All benchmarks have a baseline benchmark at 0, called control. The traditional benchmark, before the update, used straight pounding on the data structure that was being benchmarked. In a realistic situation, this does not happen. Thankfully, we used JMH, which is feature packed with everything we needed to performance test our classes.

One of the features was the Blackhole class, which is used in the benchmarking infrastructure to prevent optimization of the harness. Then, there was Blackhole.consumeCPU(int). This is used to amoritize the test pounding on the harness, which was used in the tests to improve realism and accuracy of the calcuations.

The graphs were a result of 4 hours of work to experiment with Google Charts’s excellent API. However, there were a couple things that may seem to be off at first. The primary thing you’d see is that there are negative values. How is this possible? Let’s begin by examining how the charts are generated from the data.

The charts are generated by running Benchmarks.chart(Benchmarks.parse(Collection<RunResult>, String). The parse method iterates through the results to find the times and label of the benchmarks. All benchmarks are run with a control group, which measures the CPU cycles taken up by the amoritization method discussed above. Since each harness runs the consumption method, we have the actual benchmark PLUS the cost of running the amoritization. Therefore, we plot the data by subtracting the amoritization cost from the total benchmark. HOWEVER, this is not totally accurate. The amoritization harness runs independently of the other harnesses, therefore, it may be larger or smaller than the benchmarked value of the particular harness.

Secondly, you may see that if you run the method several times, you’d get different colors (yay). This WILL NOT affect the data produced by the graph. The colors are randomized when generated, so that will not comprimise the integrity or the accuracy of the data gathered during the test.

Third, you might also see that control is a straight line… Yes, it is a straight line if you look at the URL data. Control, again, is the amoritization cost, which is subtracted by the amoritization cost when plotted… So the amoritization cost minus the amoritization cost is 0.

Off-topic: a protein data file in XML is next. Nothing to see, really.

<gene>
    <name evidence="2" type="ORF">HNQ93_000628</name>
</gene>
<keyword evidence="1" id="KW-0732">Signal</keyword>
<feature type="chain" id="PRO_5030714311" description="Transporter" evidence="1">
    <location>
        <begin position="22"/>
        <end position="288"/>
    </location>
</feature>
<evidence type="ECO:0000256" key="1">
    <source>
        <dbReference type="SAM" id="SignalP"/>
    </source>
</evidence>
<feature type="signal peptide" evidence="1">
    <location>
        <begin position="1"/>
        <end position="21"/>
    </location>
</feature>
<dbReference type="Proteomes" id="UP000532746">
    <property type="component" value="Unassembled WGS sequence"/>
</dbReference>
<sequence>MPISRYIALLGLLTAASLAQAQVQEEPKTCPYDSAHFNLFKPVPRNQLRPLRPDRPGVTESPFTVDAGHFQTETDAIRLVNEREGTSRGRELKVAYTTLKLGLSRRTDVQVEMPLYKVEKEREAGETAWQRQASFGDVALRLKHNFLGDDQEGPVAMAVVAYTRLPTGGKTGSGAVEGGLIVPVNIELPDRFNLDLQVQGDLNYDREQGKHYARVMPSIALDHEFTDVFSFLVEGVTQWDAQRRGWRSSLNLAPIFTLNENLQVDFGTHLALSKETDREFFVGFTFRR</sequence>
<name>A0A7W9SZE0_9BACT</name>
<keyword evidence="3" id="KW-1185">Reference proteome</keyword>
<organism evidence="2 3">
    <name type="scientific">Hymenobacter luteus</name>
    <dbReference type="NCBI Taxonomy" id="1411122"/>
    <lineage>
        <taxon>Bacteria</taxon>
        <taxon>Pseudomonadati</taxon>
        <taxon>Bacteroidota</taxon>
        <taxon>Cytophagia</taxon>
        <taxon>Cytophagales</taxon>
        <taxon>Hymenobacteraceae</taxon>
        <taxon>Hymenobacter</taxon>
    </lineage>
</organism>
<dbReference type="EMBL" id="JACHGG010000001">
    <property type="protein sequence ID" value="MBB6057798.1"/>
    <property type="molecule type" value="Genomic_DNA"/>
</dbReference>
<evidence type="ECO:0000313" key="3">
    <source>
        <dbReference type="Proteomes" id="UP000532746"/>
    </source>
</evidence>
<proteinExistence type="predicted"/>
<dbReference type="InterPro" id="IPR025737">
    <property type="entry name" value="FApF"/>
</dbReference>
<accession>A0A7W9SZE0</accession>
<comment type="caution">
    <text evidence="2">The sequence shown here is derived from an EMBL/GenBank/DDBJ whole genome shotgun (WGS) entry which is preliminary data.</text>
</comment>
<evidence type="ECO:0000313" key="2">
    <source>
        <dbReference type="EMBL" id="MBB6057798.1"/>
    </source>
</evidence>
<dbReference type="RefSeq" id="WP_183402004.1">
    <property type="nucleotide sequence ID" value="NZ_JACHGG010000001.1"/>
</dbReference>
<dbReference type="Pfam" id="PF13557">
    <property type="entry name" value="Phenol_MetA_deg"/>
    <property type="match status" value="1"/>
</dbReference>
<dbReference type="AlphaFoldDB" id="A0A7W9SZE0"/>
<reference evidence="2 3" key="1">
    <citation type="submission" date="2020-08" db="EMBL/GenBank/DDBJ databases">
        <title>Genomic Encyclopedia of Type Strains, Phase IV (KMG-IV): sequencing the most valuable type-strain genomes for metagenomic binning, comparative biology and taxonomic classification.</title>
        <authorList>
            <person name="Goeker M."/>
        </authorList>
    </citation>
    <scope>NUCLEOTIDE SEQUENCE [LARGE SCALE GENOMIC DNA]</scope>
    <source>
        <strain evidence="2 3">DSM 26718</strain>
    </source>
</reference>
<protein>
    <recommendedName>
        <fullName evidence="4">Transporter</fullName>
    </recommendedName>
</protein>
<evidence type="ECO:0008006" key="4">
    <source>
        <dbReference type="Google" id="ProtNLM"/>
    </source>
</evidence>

If you’d like to use Benchmarks for your own benchmarks, please note the Apache License, and BenchmarkTemplate can be used as a starter for your benchmarks. Benchmarking requires a large amount of knowledge on how the Java technologies (GC, JIT, JVM, etc) work. I am not liable for any damages caused by the results I have posted or generated from my class. They are meant for reference use only.

Reference article: Nanotrusting the Nanotime, by Aleksey Shipilёv

How to read the charts

The charts are in nanoseconds / operation on the Y axis, which corresponds with the amoritization cycles for that harness point. 1024 cycles represents light server load, while 1 represents heavy server load. The data for the selected item should fit the load capacity of the server, and the majority of the fastest option. TridentSDK maintains responsiveness by allowing slow registry trade for fast runtime. Lower ns/op is better.

Why benchmarking matters

The past generation server software, and designs based on them, such as Sponge/Forge/NMS based servers are unable to multithread their servers because NMS limits the ability to exploit multiple processors. Servers are plagued with “Cannot keep up” warnings, which result in too many tasks being executed for the given time in a server heartbeat. In order to reduce these warnings, TridentSDK is implemented cleanroom, breaking free of the multithreading bonds to fully use the processor efficiently, and reduce the task execution time to fit more in a single tick.

These tests compare performance of a particular class to previous generation software or library classes (that may or may not have the same semantic functionality as the benchmark comparison). They also help debug classes, as performance issues relate to bugs in the code, or inefficient/over-defensive programming.

Benchmarking also helps make decisions with which option to use, and how well it performs compared to other pieces of software. TridentSDK, is of course, performance-focused.